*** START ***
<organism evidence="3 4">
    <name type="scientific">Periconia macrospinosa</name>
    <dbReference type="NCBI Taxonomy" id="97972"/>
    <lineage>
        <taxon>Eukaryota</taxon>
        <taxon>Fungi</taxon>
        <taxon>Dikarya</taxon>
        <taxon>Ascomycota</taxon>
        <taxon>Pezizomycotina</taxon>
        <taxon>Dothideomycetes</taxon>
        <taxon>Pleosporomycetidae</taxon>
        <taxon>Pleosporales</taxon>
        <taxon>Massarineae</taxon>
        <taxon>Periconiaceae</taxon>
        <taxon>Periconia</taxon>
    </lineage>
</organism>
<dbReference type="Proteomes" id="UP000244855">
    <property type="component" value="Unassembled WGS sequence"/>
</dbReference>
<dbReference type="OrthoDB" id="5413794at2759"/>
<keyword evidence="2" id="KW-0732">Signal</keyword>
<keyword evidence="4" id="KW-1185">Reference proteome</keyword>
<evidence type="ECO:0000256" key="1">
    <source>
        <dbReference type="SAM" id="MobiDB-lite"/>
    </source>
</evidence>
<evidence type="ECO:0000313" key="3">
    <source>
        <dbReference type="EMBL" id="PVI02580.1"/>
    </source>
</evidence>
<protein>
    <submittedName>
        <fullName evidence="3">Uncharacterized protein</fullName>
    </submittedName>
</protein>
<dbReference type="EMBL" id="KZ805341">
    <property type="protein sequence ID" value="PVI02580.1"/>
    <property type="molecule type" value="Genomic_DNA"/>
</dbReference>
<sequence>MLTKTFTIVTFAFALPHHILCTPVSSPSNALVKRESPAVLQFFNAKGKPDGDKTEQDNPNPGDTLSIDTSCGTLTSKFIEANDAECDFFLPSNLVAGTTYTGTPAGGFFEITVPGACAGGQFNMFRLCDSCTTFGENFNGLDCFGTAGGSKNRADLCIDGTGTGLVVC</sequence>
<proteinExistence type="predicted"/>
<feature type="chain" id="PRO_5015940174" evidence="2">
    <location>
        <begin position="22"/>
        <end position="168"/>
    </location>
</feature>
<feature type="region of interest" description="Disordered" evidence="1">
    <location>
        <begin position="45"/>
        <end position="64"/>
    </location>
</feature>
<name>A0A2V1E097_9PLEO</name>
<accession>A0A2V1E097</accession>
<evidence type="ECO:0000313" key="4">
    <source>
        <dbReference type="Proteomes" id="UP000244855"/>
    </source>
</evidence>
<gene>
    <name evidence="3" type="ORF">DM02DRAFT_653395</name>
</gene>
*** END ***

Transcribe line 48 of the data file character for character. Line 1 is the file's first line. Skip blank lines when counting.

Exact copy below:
        <end position="168"/>